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Alan's XR GT

Founding Club memeber, past Club President and Life Member Alan Tenraa, shares a bit of the history of his XR GT.


After around 3 years of searching, I finally decided to purchase my third XR GT Falcon. My first was way back in 1970 when my weekly income would barely half fill the petrol tank of car today. Unfortunately, I sold that one after only 6 months, needless to say, for economical reasons. The second, I bought in 1982 and this one was owned by a Chemist who only drove it to work each day and once to Melbourne. It was a great example of a genuine XRGT, but after a short few years and a second mortgage that needed to be paid, I sold that car for a huge profit of $300 (bought for $2,300, sold for $2,600). I have not seen either of the cars since but hope (RER and RJM) lived happily ever after.

In the late 80’s, I had the bug again to own another XR. So, over a two or three year period, I looked at almost every XRGT that became available. There weren’t many, so I wasn’t spoilt for choice. Finally, in 1990, I came across ‘The Old Bomb’ as it’s been known in our family for years. The man who owned it couldn’t drive anymore and reluctantly had to sell the car. Of all the cars I looked at, few would match the overall condition of this one. It had lived under a tarp for several years inside a workshop so the paintwork and body was quite good but the interior exceptional.

It still has the original engine which was refreshed (and balanced) in 1992. The seats, lining, dash, even the carpet etc are original. The car has been maintained but has not been restored and will not need to for many years to come. It was fortunate enough to appear in the Ford Boss 355GT television commercials shot in May 2012 together with some other great GT Falcons.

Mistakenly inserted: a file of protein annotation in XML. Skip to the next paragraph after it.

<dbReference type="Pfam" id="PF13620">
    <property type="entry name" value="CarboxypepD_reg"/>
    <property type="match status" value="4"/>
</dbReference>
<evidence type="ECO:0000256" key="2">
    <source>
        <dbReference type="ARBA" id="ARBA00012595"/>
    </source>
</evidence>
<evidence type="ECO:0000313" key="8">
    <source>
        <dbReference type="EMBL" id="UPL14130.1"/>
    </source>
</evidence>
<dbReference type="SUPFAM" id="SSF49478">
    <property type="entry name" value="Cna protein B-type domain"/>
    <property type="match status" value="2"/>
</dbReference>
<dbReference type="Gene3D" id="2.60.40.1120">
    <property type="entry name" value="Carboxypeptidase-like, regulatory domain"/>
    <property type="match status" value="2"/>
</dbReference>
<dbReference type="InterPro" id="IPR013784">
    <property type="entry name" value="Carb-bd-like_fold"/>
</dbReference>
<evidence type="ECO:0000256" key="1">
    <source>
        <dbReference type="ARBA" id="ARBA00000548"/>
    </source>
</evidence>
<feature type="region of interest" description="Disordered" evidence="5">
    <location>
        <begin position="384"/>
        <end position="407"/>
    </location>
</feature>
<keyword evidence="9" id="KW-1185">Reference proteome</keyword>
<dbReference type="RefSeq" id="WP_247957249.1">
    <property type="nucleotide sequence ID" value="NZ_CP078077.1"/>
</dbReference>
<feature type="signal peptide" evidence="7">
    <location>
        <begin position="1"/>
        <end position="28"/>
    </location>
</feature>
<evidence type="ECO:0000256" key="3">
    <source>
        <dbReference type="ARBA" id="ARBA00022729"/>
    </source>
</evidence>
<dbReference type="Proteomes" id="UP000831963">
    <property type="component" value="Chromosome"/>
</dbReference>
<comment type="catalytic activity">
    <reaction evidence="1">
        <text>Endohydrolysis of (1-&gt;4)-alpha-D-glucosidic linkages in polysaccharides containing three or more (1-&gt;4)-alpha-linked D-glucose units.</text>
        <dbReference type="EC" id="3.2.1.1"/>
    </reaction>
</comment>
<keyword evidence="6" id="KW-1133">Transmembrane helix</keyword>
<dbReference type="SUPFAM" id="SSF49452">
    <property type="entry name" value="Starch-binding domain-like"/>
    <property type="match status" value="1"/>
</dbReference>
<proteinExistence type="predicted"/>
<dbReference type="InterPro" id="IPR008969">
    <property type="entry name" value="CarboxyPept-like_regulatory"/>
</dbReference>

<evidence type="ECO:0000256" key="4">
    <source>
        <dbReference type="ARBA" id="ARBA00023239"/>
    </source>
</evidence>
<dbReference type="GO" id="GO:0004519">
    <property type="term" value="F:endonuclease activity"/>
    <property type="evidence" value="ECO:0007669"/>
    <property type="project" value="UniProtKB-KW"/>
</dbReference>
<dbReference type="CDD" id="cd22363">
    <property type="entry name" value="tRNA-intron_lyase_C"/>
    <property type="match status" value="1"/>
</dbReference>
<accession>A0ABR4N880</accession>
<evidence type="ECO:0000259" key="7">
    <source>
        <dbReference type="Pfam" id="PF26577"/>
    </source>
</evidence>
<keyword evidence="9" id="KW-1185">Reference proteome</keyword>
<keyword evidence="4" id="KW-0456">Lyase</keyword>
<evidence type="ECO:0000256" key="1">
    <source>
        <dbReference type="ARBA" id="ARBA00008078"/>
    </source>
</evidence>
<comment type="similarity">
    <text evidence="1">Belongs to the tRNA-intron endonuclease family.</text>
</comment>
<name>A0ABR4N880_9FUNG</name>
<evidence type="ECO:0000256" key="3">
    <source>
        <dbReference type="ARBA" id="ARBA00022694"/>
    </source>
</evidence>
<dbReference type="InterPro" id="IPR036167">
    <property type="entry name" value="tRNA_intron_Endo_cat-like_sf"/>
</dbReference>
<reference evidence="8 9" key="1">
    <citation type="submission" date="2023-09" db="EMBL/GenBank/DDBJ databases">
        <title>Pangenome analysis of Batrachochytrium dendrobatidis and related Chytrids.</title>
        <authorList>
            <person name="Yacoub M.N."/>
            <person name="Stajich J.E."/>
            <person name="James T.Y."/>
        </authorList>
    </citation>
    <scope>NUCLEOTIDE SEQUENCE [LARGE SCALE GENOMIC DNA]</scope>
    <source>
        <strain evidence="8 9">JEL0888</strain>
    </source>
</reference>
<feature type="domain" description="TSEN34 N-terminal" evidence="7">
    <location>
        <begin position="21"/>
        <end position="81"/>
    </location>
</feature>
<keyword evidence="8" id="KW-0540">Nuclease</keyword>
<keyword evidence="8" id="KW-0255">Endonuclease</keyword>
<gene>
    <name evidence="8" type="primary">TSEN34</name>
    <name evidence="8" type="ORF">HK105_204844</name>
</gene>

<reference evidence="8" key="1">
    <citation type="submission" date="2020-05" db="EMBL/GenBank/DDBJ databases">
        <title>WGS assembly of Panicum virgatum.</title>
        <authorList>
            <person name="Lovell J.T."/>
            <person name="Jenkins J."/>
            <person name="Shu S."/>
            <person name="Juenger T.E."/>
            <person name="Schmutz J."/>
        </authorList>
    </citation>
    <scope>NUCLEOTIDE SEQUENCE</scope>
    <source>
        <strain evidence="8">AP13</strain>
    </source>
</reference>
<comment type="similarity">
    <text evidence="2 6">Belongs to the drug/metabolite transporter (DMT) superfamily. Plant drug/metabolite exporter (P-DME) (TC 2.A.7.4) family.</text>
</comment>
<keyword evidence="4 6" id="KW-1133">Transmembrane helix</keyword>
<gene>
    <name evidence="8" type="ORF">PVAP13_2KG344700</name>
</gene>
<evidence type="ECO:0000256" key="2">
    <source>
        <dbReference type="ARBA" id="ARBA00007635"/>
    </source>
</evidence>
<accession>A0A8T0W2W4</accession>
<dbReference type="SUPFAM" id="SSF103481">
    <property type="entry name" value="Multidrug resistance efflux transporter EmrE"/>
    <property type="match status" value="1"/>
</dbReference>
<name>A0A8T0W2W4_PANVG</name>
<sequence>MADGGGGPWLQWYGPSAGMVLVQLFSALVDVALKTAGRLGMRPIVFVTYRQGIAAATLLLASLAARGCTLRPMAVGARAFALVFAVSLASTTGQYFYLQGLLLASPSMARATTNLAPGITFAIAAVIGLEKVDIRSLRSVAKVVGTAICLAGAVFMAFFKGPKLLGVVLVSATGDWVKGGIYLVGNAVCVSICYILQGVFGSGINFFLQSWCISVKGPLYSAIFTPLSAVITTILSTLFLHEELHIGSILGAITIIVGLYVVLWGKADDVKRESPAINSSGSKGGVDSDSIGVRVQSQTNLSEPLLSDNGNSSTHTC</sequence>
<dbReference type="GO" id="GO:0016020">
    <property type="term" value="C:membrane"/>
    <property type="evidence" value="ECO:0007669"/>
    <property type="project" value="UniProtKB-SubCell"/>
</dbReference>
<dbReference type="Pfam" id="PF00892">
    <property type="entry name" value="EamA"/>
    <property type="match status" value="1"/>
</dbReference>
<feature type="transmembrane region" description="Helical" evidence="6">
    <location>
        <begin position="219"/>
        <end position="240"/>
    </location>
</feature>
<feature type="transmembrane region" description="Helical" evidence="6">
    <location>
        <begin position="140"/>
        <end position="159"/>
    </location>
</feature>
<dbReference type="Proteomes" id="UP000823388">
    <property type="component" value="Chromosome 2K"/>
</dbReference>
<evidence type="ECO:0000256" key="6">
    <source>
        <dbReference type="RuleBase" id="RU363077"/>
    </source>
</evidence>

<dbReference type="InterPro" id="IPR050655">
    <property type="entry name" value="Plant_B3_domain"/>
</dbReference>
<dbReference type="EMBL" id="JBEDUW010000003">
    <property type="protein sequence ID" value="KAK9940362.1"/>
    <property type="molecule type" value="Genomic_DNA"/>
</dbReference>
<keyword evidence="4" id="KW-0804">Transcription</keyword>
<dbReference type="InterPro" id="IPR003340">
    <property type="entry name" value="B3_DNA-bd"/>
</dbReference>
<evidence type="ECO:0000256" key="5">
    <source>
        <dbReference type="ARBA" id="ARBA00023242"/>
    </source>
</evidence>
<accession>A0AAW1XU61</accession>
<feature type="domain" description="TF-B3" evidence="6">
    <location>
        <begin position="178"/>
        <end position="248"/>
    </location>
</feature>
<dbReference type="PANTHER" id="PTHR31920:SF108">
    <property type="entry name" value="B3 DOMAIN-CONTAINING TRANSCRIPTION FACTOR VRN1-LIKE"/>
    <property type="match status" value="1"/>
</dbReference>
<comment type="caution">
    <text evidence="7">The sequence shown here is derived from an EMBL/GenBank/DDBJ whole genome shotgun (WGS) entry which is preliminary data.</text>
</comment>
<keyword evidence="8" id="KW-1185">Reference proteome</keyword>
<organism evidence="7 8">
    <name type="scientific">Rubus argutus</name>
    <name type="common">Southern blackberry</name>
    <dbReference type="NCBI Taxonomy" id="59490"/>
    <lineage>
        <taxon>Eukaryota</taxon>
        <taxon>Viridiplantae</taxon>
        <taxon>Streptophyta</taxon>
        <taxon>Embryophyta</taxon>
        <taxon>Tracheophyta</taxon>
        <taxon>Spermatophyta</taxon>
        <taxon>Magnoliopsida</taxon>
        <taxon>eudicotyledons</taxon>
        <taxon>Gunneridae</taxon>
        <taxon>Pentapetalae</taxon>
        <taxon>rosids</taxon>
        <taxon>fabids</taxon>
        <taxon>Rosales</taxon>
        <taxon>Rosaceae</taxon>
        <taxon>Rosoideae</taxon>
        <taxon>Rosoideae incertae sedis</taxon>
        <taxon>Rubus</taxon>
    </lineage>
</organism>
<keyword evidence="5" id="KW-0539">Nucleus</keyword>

The car is one of the oldest GT Falcons made. It was produced in May 1967 the first month of production of GT Falcons, 105 being made. The Prefix number being JG33GL confirming May ’67 and the original number plate (before JG33) was RAF-703. In South Australia up until the end of 1966, number plates were numerical. At the beginning of 1967, number plates were changed to Alpha Numerical, the first being RAA-000. This probably means ‘the old bomb’ was first registered in early 1967. It will most likely never be known who has the first GT made in Australia, but am happy ‘tob’ was one of them and still alive and well today nearly 50 years later.

Unfortunately, I don’t get to as many Club runs as I should because of work and other commitments. Tob lives a contended life in a shed in a sleeping bag and only see’s the light of day every few months.

I’ve been associated with the Falcon GT Club of SA for many years and hope the Club will be around for many years to come especially beyond 2017 when our beloved GT’s will start turning 50 years of age. I wonder if they’ll get a ‘Seniors Card’?



Alan's XR GT Features in this FPV commercial

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